Our two chicks are now just about large enough to see their heads poking out from above the rock that fronts the nest scrape. When the falcon is feeding the chicks, look closely at the webcam and you can see the developing eye and the fluffy down of the eyasses!
The tiercel has continued to bring in starlings for the chicks and the falcon. This is the same prey choice that we have seen over the years at this stage from the male. People often ask me whether this concentration of starling hunting affects their population. The answer to this is a resounding no!
Predator prey cycles are in a constant balance. Often prey that is caught is weaker or diseased individuals. In addition to this, Peregrines have been hunting starlings for millenia, prey always evolves a defence mechanism. With starlings and many other small birds, this is breeding voraciously and fledging tens of young in the spring. Any gap in the community vacated by a predated starling, is quickly filled by a new one. If there is less competition for food from other starlings, this increases the survival of those chicks born and the population soon returns to it’s original level. A similar case is that, despite the recent recovary in the sparrowhawk population to it’s natural level (following DDT related declines) many of the species they feed on, such as Blue tits and Chaffinces are actually doing very well.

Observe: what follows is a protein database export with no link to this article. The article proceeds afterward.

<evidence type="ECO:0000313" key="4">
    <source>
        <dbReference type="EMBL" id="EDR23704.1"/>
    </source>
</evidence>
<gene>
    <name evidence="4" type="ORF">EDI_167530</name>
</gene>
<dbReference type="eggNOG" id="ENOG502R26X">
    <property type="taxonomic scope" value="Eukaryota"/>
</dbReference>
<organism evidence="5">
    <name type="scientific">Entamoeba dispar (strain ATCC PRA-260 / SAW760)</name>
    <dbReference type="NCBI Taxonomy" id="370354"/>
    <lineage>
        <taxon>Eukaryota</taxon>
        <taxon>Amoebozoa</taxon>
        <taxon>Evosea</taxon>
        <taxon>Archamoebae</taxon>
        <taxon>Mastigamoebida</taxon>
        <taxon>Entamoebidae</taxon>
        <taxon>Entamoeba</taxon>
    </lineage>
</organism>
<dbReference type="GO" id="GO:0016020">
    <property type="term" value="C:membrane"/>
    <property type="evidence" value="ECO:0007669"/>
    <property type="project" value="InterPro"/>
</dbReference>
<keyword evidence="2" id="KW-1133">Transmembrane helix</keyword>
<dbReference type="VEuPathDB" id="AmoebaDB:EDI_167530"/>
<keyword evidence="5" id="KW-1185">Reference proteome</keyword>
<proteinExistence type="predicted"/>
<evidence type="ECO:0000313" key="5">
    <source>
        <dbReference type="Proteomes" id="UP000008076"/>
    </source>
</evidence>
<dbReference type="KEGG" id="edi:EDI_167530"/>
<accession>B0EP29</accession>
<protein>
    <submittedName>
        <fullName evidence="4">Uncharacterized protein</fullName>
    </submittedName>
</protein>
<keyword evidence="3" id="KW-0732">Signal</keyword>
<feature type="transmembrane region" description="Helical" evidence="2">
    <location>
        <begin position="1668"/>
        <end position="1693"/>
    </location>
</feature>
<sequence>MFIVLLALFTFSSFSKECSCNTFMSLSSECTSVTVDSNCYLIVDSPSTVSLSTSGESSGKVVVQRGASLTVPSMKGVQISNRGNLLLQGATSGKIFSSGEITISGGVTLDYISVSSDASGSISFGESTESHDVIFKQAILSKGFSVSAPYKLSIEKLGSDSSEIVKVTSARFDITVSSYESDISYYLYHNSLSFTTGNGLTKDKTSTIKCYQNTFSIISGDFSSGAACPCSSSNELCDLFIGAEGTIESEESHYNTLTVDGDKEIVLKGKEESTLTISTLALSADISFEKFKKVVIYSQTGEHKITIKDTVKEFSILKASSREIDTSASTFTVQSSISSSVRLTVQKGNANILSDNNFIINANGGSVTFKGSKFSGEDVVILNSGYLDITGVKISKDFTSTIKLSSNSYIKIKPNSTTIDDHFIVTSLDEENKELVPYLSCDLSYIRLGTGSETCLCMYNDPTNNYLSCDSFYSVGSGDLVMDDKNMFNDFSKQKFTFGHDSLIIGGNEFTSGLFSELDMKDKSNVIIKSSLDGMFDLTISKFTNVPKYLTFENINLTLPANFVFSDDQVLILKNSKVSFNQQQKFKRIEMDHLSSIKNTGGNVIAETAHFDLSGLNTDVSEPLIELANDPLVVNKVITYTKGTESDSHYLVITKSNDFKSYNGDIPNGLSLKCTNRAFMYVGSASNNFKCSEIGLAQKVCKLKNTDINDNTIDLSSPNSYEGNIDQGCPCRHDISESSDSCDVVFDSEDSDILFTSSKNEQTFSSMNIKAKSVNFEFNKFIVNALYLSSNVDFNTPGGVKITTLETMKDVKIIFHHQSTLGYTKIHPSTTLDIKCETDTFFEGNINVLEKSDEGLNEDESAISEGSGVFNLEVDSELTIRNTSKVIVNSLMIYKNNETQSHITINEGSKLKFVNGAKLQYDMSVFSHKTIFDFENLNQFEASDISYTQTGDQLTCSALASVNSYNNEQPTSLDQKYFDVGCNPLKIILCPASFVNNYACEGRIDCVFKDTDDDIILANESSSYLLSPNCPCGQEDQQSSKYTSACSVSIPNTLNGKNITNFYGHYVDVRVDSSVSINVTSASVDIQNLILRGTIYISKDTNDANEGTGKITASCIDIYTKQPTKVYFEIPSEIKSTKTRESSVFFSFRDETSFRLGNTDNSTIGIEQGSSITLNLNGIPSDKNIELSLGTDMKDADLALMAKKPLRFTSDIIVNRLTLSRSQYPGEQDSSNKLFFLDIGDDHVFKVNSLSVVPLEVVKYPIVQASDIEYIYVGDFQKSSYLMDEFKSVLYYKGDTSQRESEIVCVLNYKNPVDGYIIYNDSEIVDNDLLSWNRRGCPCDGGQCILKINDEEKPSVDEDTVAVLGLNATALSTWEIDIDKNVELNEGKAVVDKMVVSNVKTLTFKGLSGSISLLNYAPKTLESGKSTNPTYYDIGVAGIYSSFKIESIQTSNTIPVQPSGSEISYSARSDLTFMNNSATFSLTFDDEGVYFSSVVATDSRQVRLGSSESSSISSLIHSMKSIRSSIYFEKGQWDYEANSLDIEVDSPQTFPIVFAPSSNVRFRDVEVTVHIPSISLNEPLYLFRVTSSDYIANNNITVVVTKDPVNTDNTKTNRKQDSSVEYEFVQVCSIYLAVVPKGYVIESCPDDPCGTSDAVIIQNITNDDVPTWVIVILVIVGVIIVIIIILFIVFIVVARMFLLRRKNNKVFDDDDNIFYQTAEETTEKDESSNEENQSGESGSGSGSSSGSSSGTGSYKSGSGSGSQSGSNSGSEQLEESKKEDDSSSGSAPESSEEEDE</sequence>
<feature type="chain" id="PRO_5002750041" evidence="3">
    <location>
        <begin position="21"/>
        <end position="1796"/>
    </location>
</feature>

Unfortunately Starlings like some other farmland species such as meadow pipits and skylarks are declining in the countryside due to changes in farming practices and habitats. In some areas starlings also struggle to find nest sites, something that is also causing declines in house sparrows and swifts.
Luckily in this area Starlings are doing quite well. The one brought in by the tiercel this evening was taken down to the eyrie. He then continued to feed the falcon. Sometimes she seems quite impatient and takes the food straight off him. This time it was nice to see them share an intimate moment, as despite the fact she is easily capable of tearing the meat off herself, she let him do that part and then he fed it into her beak!
This bonding moment was in stark contrast to earlier. The falcon has been doing a lot of shouting at the tiercel. This is mainly begging calls, getting him to bring food to the ledge. I have noticed, however that even after he has fed her she doesn’t leave him in peace. After hunting the tiercel likes to go and sit on his favourite perch for a while to preen and have a rest. She can see this and looks up and shout up at him, presumably to tell him to go out again and get more food! Sometimes he seems to ignore it and other times he seems to have had enough and flies off. I don’t blame him it really is a shrill call that she gives out!
Tom Wells – Peregrine Protection Officer